Sunday, September 9, 2007

Diabetes - Chronic Complications

Chronic complications

Vascular disease
Chronic elevation of blood glucose level leads to damage of blood vessels (angiopathy). The endothelial cells lining the blood vessels take in more glucose than normal, since they don't depend on insulin. They then form more surface glycoproteins than normal, and cause the basement membrane to grow thicker and weaker. In diabetes, the resulting problems are grouped under "microvascular disease" (due to damage to small blood vessels) and "macrovascular disease" (due to damage to the arteries).

The damage to small blood vessels leads to a microangiopathy, which can cause one or more of the following:

Diabetic retinopathy, growth of friable and poor-quality new blood vessels in the retina as well as macular edema (swelling of the macula), which can lead to severe vision loss or blindness. Retinal damage (from microangiopathy) makes it the most common cause of blindness among non-elderly adults in the US.
Diabetic neuropathy, abnormal and decreased sensation, usually in a 'glove and stocking' distribution starting with the feet but potentially in other nerves, later often fingers and hands. When combined with damaged blood vessels this can lead to diabetic foot (see below). Other forms of diabetic neuropathy may present as mononeuritis or autonomic neuropathy. Diabetic amyotrophy is muscle weakness due to neuropathy.
Diabetic nephropathy, damage to the kidney which can lead to chronic renal failure, eventually requiring dialysis. Diabetes mellitus is the most common cause of adult kidney failure worldwide in the developed world.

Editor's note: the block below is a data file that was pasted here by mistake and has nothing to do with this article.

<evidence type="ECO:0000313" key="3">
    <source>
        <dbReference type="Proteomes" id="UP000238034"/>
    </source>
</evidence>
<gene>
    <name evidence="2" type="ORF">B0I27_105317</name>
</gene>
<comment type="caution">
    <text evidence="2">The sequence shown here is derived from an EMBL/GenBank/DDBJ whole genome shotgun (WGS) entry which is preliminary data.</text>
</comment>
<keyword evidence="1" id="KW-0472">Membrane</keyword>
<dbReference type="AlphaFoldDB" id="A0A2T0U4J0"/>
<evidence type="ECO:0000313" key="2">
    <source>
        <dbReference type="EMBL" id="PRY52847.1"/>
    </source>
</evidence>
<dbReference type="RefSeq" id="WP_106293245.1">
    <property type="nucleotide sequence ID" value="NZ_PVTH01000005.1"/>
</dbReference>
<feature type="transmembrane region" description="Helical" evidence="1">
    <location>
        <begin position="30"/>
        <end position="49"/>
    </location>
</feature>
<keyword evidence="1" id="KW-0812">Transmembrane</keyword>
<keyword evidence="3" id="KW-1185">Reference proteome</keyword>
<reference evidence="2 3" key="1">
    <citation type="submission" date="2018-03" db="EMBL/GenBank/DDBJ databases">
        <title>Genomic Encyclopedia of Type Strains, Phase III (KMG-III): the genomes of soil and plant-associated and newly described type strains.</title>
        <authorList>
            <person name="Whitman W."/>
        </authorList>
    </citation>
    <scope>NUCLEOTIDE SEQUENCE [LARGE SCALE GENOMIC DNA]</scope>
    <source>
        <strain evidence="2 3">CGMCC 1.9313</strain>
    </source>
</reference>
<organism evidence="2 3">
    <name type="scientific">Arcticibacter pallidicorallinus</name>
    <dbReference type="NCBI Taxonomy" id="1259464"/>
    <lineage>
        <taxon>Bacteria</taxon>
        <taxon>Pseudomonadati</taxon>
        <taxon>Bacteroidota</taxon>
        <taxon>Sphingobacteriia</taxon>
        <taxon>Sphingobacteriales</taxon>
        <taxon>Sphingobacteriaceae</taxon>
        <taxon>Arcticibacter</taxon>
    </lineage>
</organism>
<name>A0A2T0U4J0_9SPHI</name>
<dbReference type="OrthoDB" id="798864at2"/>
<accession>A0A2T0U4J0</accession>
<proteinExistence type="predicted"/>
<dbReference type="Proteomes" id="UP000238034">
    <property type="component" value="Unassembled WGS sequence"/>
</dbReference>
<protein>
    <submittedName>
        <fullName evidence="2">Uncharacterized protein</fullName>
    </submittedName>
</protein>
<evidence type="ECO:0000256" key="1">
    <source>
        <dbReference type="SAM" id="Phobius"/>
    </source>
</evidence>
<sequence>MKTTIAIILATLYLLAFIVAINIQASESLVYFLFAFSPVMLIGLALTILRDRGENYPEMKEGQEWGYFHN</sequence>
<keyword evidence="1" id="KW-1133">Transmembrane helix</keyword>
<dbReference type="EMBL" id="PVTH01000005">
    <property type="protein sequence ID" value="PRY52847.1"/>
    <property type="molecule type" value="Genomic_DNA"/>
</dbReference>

Macrovascular disease leads to cardiovascular disease, to which accelerated atherosclerosis is a contributor:

Coronary artery disease, leading to angina or myocardial infarction ("heart attack")
Stroke (mainly the ischemic type)
Peripheral vascular disease, which contributes to intermittent claudication (exertion-related leg and foot pain) as well as diabetic foot.
Diabetic myonecrosis ('muscle wasting')
Diabetic foot, often due to a combination of neuropathy and arterial disease, may cause skin ulcer and infection and, in serious cases, necrosis and gangrene. It is the most common cause of adult amputation, usually of toes and or feet, in the developed world.

Carotid artery stenosis does not occur more often in diabetes, and there appears to be a lower prevalence of abdominal aortic aneurysm. However, diabetes does cause higher morbidity, mortality and operative risks with these conditions